If you don’t have the down payment to purchase a home, rent-to-own housing can be a great option. You’ll be able to set money aside and possibly move into an ownership position at the end of the term. To qualify for a rent-to-own home, you’ll need steady income and a decent credit score, as well as money for an option fee, which will cost thousands of dollars.
Rent-to-own housing has less strict requirements than a mortgage, but you’ll still need proof of income and a decent credit rating, as well as the ability to qualify to purchase the home at the end of your lease.
What Is Rent to Own?
With rent to own, you sign an agreement to rent a place for a specific timeframe, along with the option to purchase the home at the end of that period. In addition to letting you make yourself at home in a place you’ll own in the future, these agreements often also let you put part of your rent payment toward a down payment on the house. The rental price is usually higher than it would be without the rent-to-own option, but the renter may find it’s worth the extra expense to have that automatic savings feature built in.
Since these homes can be more expensive, renters who aren’t interested in eventually taking ownership of the property may see that it’s not a viable option. However, if you want to rent a property that is promoted as rent to own, it’s worth contacting the owner to see if you can negotiate a lower rental price without the rent-to-own feature.
The process of qualifying for a rent-to-own home is similar to what you’ll experience in standard rental arrangements. Primarily, the owner of the property will want to make sure you can be relied on to pay the rent each month, so you can expect a credit check and employment verification. Each property owner will have his own application process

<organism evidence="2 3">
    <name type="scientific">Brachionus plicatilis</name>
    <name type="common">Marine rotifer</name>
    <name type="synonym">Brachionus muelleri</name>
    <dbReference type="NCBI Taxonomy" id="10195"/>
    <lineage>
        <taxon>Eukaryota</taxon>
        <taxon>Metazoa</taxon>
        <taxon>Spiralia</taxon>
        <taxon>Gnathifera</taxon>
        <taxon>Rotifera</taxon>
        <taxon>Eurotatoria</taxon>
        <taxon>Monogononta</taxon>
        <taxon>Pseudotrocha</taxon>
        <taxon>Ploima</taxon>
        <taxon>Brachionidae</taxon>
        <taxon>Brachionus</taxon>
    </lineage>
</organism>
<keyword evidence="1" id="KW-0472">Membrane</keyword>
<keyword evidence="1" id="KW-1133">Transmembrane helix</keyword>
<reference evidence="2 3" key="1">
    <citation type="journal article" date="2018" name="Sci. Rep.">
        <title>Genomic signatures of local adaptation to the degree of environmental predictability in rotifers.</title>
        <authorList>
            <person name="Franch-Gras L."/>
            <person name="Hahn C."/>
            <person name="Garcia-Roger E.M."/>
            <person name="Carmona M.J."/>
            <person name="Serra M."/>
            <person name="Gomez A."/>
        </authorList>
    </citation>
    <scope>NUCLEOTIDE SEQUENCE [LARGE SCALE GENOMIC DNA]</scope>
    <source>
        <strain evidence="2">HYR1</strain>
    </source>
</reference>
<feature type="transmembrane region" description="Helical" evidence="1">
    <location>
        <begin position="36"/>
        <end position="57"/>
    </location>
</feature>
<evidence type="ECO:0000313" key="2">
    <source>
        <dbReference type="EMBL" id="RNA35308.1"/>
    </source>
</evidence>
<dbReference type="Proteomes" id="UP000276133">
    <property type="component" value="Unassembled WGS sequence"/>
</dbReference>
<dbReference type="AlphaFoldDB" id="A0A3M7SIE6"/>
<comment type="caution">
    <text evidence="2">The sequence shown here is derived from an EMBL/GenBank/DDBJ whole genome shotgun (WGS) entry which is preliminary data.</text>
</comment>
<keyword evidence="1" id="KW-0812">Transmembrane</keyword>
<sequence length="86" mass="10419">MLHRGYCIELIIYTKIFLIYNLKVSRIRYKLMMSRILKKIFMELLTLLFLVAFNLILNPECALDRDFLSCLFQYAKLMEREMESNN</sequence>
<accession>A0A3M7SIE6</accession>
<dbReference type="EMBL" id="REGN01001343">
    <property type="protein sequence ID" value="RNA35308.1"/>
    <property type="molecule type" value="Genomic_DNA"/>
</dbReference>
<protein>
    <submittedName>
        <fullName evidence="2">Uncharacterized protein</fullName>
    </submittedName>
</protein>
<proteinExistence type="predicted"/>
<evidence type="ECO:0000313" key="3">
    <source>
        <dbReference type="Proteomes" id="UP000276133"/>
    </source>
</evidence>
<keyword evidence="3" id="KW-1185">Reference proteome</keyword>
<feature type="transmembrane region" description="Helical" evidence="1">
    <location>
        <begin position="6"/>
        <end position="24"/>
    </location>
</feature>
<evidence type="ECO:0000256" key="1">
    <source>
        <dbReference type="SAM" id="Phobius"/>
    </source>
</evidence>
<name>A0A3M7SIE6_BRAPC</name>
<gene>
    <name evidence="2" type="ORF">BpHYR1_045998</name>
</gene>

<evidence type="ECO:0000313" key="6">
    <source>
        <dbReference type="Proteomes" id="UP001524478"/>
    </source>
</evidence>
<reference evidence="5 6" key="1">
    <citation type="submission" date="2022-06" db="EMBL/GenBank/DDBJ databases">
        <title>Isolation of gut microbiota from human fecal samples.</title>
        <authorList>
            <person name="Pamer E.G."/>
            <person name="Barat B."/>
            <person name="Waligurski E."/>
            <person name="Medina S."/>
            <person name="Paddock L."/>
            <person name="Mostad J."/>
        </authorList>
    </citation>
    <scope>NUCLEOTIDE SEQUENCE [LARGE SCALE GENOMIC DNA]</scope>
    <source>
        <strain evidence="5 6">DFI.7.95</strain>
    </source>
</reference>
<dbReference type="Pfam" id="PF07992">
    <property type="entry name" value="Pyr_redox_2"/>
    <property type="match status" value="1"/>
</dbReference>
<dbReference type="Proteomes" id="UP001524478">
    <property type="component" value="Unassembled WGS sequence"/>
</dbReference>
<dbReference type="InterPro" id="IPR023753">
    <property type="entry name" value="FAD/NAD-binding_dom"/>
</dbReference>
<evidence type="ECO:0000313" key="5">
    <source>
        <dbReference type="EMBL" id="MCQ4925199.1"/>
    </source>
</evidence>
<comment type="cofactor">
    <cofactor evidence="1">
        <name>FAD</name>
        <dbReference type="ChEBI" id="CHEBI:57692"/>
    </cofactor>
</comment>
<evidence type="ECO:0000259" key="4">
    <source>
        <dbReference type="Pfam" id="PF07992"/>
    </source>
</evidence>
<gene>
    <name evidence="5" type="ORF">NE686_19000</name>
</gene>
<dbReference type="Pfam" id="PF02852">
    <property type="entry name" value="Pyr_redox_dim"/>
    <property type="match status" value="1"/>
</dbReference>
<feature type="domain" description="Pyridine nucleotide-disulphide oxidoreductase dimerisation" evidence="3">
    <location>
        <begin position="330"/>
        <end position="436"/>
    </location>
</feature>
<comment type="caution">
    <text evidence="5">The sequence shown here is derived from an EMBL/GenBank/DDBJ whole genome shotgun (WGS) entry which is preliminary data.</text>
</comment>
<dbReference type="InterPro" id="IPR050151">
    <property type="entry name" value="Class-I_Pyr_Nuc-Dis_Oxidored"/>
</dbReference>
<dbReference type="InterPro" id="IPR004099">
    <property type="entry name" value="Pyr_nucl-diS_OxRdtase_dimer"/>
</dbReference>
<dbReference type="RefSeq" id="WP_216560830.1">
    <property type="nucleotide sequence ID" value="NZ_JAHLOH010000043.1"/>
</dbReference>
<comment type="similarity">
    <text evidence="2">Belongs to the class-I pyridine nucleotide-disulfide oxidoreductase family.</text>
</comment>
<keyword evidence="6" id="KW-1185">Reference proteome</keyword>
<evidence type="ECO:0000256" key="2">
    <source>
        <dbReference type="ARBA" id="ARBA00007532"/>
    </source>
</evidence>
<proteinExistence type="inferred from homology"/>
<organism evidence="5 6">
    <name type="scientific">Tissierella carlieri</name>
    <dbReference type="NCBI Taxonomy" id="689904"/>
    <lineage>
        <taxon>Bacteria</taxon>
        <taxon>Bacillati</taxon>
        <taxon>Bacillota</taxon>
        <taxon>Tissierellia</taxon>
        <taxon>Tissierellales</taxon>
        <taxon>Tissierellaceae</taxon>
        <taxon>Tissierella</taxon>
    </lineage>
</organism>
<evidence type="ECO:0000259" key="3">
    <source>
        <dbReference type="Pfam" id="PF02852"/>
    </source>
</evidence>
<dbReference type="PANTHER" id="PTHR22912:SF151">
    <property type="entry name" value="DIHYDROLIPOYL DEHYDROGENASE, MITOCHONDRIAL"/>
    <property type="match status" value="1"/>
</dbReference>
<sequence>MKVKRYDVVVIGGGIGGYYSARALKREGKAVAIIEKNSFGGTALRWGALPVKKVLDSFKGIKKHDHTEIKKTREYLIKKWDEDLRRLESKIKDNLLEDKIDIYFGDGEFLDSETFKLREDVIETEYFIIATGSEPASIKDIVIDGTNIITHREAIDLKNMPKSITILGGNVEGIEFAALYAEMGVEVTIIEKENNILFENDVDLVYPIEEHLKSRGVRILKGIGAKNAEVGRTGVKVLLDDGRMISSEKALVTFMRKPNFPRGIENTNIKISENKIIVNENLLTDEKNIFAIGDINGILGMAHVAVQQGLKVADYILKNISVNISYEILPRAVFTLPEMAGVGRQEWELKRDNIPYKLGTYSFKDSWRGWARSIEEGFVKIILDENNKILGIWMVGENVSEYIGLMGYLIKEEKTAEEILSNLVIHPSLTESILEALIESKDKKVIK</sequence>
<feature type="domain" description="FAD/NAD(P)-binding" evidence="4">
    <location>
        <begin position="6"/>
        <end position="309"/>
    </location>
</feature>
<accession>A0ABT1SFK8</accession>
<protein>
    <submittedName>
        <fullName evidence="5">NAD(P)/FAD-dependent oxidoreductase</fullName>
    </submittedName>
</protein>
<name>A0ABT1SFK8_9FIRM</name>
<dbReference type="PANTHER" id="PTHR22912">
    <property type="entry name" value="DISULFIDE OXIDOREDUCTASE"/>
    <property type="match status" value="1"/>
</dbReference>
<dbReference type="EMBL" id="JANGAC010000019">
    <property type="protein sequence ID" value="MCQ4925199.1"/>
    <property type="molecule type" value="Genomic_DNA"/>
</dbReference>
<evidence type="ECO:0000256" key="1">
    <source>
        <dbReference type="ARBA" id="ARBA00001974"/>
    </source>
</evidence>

However, even without these requirements, you may want to determine whether you qualify before you opt for a rent-to-own situation. If you get to the end of your term, only to find your credit score and income still aren’t enough to qualify for a mortgage, you’ll have paid extra for rent, only to not be able to use that money toward a down payment. For this reason, visiting a mortgage company to prequalify for a mortgage loan may give you insight into whether a rent-to-own home is the right choice for you.
Rent-to-Own Financial Requirements
In addition to the standard rent-to-own qualifications you’ll need to meet, you may also find the fees are higher than what you’d pay to get into an apartment or standard rental home. You’ll probably be asked to put down a deposit in the form of first and/or last month’s rent, as well as a security deposit. But there will also be an option fee that ranges from 2.5 to 7 percent of the total purchase price of the home.
It's important to note that your option fee won’t be refundable. That means if, for some reason, you don’t qualify to purchase the house at the end of your rental term, you could lose the money. However, it’s also important to realize that this fee is negotiable, so don’t assume you automatically have to pay whatever rate the owner has set.
How Rent Premiums Work
In addition to the option fee, you’ll also pay extra each month in rent on a rent-to-own property. This is called a rent premium, and it varies from one contract to another. The good news is, this money goes into an escrow account, and when you’re ready to purchase, it counts toward your purchase price.